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October is Breast Cancer Awareness Month, which serves as a reminder for employers to support routine screening and education on cancer risk.
Early detection and advances in treatment have improved breast cancer survival rates. However, cancer screening rates have declined dramatically during the COVID-19 pandemic. A study published April 29, 2021, in JAMA Oncology estimates there were 3.9 million fewer breast cancer screenings performed in the U.S. in 2020 than in 2019. When screening is delayed, cancer becomes more advanced, decreasing the likelihood of a favorable treatment outcome.
Breast cancer risk cannot be easily discounted. It is the most common cancer in the world, accounting for 12 percent of all new annual cases, according to the World Health Organization. It is the second most commonly occurring cancer among American women, exceeded only by skin cancer. Men can get breast cancer, too, but occurrence rates among men are far lower than they are for women. Only 5-10 percent of individuals diagnosed with breast cancer have a family history of the disease.
In addition to human suffering, breast cancer takes a toll in other ways, including the cost of direct annual medical care and work productivity loss.
An employee with breast cancer may be unable to perform essential tasks because of treatments, illness, physical discomfort or emotional distress. A cancer survivor may become disabled and never return to work. Cancer survivors with another chronic condition, such as diabetes or heart disease, are more likely to suffer from worse functional status, higher lost productivity and worse employment status than individuals with only a history of cancer or one chronic condition, according to research on “survivorship burdens” published in the Journal of Cancer Policy.)
When an employee is undergoing breast cancer treatment, it’s important for employers to accommodate any limitations they may have. Temporary job accommodations may include schedule changes to allow time for treatment, modifying physically demanding tasks or providing tools to help reduce upper-body exertion.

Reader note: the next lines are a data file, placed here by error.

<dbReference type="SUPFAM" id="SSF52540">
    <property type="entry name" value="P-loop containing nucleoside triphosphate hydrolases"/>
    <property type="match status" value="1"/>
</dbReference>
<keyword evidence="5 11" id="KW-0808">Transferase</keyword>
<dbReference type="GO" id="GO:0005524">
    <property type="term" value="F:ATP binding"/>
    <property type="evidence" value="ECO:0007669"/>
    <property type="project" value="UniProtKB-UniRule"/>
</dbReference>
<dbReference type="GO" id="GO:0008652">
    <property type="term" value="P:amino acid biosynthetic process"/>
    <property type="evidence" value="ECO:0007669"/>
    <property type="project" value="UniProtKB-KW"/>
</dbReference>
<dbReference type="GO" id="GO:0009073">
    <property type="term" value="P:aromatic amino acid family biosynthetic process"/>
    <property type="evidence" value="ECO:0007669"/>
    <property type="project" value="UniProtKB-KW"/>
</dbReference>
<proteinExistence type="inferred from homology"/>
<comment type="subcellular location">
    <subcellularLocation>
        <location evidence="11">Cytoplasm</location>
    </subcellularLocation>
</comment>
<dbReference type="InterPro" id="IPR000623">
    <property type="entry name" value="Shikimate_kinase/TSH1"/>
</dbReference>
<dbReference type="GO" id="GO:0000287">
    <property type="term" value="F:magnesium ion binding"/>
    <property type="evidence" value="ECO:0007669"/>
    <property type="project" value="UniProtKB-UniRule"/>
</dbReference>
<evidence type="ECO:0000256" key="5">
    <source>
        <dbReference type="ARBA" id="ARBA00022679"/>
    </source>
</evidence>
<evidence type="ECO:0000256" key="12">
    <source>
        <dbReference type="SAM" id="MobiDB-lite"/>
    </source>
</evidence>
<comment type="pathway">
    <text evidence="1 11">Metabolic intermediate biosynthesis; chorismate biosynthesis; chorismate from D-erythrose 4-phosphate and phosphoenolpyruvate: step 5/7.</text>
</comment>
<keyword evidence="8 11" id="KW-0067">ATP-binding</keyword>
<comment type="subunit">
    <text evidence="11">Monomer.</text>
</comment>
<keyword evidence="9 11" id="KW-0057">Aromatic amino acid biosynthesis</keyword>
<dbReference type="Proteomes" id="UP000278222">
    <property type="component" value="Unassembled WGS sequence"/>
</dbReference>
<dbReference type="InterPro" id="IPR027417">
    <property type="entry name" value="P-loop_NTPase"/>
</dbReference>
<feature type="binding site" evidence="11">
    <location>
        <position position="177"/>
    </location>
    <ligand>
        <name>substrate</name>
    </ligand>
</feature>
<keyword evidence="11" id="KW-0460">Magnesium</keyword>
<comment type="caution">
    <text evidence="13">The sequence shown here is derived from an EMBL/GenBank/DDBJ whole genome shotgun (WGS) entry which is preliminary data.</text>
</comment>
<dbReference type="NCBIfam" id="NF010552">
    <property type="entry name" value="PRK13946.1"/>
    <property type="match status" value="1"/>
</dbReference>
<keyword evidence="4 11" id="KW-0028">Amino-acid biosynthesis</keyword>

Breast cancer cannot be prevented, but it’s possible to reduce cancer risk and related mortality. Because early detection improves health outcomes, women are advised to do monthly self-checks and get periodic mammograms based on their age and health history. Breast cancer cells often form a tumor that can be seen on an X-ray or felt as a lump.
It’s important to get a medical exam when a lump is detected in the breast or armpit. Other warning signs include tissue thickening or swelling, apparent skin dimpling, nipple discharge or inversion. Breast cancer patients often need to miss work to obtain treatment, which may include surgery, radiation, hormone therapy, chemotherapy and other targeted interventions. The treatment plan depends on the type of breast cancer that is diagnosed.
Good nutrition and physical activity help lower the risk of breast cancer. The American Cancer Society recommends staying at a healthy weight by balancing food intake with physical activity. Adults are advised to get at least 150 to 300 minutes of moderate-intensity or 75 to 150 minutes of vigorous-intensity activity each week (or a combination of these). It’s also advisable to not smoke and limit alcohol consumption to lower cancer risk.
Breast Cancer Awareness Month provides an opportunity for employers to engage employees in wellness challenges and help them respond appropriately to breast cancer diagnoses. Studies show that employees listen when co-workers share survival stories and employers initiate fact-based awareness campaigns.
The color pink is a universal symbol of breast cancer awareness. Pink can be incorporated in workplace awareness campaigns throughout the month. For example, employers can “think pink” by organizing a pink-themed event or decorating contest; distributing pink ribbons to employees to pin on their shirts; putting pink beans in a jar and awarding a prize to the person who comes closest to guessing the amount; setting out a pink container to collect voluntary donations for breast cancer research.
Charity Watch and Charity Navigator list organizations that are considered good stewards of donations.
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